There are currently 65 teams in the Power Five conferences. The best starting number is 70, meaning there would be five conferences with 14 teams each. Getting to that point would require some immediate adjustments. The Pac 12 would need to add two teams and the Big 12 another four. The ACC will need to make their arrangement with Notre Dame permanent and then subtract one more school, perhaps Boston College, to remain at 14.
Based not on hope, conjecture or emotion, but instead strictly on last season’s results on the field, the Pac 12 would be adding BYU and San Diego State, while the Big 12 would bring up probably Houston, Memphis, Toledo and Navy. After that initial adjustment, the best way to proceed two years later would be to have all five conferences add and subtract two teams each, meaning 10 spots would change place every two years.
After two seasons, each conference would relegate its two weakest teams, based on conference and overall record, while calling up two teams from remaining Group of Five. Every two years, the process gets repeated. There would be no campaigning or complaining. No emotion involved. Promotions and demotions determined strictly by performance. And the pressure to produce would never let up. Getting there would be great; staying there would be even more of a challenge. For CSU fans, this would mean that if the Rams played at a championship level during the first year in their new stadium in 2017, they’d be automatically called up to the Big 12 or Pac 12 for the following two seasons. They’d have to continue to perform to remain there.
Sure, there’s something strange sounding about having Toledo playing even temporarily in the Big 12. But is it any weirder than having Central Florida become a full-time member of the conference? Isn’t the idea of having your team have to earn their spot year after year exciting for fans? Wouldn’t it be great for all the Group of Five schools to have a shot at the big time every couple of seasons?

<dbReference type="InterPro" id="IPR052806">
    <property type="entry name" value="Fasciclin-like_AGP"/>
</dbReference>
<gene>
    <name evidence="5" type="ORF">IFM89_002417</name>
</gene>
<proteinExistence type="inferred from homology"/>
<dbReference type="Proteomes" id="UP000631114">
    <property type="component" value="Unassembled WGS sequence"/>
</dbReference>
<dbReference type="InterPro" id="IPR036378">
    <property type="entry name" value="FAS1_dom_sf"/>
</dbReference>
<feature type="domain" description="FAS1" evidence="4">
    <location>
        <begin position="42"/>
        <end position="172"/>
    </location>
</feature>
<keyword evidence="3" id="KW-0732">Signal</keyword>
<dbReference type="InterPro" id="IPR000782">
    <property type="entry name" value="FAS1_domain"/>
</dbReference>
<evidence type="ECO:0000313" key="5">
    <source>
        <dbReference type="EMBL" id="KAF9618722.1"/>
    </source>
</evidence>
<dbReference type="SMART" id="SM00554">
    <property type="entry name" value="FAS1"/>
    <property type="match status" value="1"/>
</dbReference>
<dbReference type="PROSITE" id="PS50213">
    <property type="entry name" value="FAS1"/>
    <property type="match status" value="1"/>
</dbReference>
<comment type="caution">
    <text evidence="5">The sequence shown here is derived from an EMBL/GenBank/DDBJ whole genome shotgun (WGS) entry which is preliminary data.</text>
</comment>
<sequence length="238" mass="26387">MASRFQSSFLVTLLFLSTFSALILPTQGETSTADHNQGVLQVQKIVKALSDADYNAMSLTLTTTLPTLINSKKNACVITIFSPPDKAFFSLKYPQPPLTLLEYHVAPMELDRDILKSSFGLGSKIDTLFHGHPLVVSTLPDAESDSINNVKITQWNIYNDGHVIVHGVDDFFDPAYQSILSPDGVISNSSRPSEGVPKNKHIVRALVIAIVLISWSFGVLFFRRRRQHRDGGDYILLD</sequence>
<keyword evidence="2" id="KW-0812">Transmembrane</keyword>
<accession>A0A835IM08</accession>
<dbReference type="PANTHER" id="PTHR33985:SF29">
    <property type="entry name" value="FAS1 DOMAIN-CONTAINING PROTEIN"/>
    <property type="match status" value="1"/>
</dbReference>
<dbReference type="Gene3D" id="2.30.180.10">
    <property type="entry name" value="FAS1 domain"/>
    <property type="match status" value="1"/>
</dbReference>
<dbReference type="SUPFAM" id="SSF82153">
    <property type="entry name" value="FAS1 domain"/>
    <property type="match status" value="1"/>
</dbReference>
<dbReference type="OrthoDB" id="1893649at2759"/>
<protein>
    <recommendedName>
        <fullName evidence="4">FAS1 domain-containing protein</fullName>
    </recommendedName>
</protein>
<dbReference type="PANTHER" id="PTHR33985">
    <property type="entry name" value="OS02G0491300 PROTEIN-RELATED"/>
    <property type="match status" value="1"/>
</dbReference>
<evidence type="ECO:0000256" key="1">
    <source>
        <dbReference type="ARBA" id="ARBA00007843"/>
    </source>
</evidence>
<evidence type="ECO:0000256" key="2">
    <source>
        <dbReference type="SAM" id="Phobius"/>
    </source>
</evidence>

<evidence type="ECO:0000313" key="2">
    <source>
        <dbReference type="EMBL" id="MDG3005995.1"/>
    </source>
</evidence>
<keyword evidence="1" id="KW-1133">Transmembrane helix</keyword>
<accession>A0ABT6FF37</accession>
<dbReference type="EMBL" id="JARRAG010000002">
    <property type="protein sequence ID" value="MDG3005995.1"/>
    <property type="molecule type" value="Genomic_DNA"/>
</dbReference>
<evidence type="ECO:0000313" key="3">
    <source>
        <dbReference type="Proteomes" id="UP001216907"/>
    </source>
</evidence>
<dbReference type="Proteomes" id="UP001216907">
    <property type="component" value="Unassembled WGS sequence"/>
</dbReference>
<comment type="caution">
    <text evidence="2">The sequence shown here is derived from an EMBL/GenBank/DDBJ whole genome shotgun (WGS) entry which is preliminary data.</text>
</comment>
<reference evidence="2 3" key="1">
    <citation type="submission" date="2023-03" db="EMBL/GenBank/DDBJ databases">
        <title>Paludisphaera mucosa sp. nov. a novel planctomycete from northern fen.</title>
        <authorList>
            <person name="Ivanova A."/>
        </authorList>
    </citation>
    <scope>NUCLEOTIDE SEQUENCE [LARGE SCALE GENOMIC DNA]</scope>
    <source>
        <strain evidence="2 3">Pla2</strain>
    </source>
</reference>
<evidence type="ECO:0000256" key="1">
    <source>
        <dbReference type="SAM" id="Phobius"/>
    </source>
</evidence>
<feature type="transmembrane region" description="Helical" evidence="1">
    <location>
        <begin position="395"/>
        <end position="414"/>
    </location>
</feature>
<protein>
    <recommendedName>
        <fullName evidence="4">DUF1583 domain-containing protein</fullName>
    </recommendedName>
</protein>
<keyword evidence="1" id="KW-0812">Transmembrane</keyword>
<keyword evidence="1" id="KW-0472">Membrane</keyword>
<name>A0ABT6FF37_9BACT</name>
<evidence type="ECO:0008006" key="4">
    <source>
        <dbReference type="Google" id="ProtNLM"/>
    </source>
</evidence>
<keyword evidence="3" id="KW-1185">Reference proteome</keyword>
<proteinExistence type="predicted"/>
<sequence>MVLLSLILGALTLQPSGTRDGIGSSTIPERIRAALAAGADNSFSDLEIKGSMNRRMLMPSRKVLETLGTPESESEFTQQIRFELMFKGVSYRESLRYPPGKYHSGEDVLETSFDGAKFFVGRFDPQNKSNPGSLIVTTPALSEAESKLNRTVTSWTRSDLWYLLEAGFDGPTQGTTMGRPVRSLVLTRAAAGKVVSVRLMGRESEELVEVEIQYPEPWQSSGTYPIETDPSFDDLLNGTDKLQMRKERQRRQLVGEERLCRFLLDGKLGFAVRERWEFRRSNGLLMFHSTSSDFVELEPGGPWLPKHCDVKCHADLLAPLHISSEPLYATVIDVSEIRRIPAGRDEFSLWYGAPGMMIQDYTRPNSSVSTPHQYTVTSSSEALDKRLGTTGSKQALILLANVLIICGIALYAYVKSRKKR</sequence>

Realistically, this couldn’t be put into action before the 2018 season, so all the teams the 10 conferences would have ample time to ramp it up. Over the next two seasons, the current Group of Five schools – including Colorado State – would have the chance to prove they belong in a Power Five conference by either winning their conference and a promotion outright, or by being one of the top five wild card contenders.
What about the TV contracts – the engine that is driving all this conference expansion and realignment stuff? Not knowing for certain which TV markets will be part of each conferences TV package two years from now might be difficult for some TV execs to get their arms around. Then again, having late-season games between Purdue and Rutgers that has one school’s very survival on the line has its pluses, too. There would be more than one “Relegation Bowl” being played each November. That could be must see TV.
This plan could put an end to all the overly emotional chatter about which schools should be promoted, even if they haven’t earned it on the field yet (like CSU.) Plus these smaller schools would be spared from paying the enormous expansion entry fees that could set them back years. They could earn their shot at the big time without having to mortgage their future for the privilege.
Kiszla is on to something. It. Could. Work.